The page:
Last year, more than 875,000 taxpayers were victims of tax identity theft.  Identity thieves have capitalized on the filing of phony tax returns to gain access to millions of dollars of fraudulent tax refunds by using the names, social security numbers, or W-2 information of unsuspecting taxpayers.  Tax identity theft wreaks havoc on the lives of the victims in that it:

  • Compromises sensitive taxpayer information and that of their dependents
  • Creates long waits for refunds
  • Expends significant time and financial resources to resolve the issue

The IRS had previously offered remedies to alleviate the risk of these fraudulent returns, including making internal technology improvements and issuing PINs to those taxpayers who were previous victims. In response to demand, the IRS recently announced that the agency has agreed to release copies of the fraudulent returns to the victims. The offering of these returns will help the victims understand what information was compromised so that they can more easily take corrective measures. The IRS has promised to publish procedures for the request of copies of the fraudulent returns.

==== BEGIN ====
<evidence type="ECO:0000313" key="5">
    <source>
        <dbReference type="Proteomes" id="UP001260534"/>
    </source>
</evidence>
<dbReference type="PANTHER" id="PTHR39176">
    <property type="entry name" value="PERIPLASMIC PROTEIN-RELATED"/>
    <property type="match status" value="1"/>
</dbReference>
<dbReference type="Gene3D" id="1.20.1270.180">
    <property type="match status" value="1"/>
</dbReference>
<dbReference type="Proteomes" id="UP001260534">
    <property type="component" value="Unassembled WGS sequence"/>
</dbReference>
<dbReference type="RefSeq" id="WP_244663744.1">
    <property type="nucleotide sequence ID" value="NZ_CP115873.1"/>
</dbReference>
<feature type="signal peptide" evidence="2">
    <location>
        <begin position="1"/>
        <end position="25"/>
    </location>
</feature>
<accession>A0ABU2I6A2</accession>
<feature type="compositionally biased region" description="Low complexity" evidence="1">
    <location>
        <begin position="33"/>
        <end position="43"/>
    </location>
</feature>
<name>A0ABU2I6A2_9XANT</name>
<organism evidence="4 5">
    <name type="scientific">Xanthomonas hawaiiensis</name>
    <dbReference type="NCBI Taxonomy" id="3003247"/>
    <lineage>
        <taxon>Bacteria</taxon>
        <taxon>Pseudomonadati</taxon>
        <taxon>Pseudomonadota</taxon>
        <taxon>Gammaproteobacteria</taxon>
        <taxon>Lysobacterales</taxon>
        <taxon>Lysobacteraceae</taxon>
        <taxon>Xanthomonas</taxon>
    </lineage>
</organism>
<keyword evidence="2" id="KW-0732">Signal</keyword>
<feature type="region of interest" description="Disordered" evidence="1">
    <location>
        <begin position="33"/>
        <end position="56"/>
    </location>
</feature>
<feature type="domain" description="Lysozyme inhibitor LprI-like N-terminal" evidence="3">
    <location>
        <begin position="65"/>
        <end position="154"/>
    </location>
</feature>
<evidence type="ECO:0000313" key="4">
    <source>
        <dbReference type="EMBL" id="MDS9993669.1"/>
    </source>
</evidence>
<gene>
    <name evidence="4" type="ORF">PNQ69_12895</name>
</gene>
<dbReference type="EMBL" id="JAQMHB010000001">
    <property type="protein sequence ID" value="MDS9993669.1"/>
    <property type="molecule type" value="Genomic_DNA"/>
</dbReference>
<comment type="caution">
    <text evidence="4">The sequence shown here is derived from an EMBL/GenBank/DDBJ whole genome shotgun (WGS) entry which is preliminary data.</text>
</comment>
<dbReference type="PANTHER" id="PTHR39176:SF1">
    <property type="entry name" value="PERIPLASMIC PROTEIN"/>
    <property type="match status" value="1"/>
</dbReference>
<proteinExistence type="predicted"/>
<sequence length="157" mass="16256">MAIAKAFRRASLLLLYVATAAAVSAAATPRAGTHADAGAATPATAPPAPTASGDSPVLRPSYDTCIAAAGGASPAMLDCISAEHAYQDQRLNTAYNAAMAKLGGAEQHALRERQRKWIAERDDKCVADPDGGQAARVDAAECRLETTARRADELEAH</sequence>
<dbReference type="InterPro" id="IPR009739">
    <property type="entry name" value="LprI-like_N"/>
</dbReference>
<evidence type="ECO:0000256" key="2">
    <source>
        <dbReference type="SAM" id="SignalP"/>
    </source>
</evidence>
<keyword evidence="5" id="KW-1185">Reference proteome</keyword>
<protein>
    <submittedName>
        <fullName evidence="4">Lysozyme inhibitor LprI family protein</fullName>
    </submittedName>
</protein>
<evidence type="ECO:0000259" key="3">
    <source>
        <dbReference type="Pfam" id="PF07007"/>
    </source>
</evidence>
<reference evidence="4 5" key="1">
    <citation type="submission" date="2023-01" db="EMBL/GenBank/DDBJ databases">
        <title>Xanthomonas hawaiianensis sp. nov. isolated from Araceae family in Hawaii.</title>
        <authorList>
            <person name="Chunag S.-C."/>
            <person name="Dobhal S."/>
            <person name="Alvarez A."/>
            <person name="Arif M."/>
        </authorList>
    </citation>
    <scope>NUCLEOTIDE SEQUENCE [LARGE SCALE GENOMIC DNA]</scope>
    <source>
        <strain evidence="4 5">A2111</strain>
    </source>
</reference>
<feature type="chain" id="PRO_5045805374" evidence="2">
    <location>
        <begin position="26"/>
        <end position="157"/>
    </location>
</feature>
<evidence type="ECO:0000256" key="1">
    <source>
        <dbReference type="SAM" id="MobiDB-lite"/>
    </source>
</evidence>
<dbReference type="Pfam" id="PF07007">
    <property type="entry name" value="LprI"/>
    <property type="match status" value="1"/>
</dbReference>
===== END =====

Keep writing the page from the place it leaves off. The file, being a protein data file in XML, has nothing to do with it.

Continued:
Tax identity theft is also on the rise for states. In an effort to thwart attempts to steal $230 million in bogus refunds, the Ohio Department of Taxation upgraded its fraud detection processes. Prior to the 2015 filing season, the Department added up-front filters for tax returns and implemented an online Identification Confirmation Quiz for selected refund requests.A taxpayer who suspects that he or she is a victim of tax identity theft should:

  • File a report with local law enforcement
  • Report the theft at ftc.gov/complaint
  • Obtain recent credit reports to investigate unusual activity

Contact the IRS at 1-800-908-4490If you have questions about identity theft, or wish to know more about how Barnes Dennig can help protect your organization from identity thieves, contact a representative here.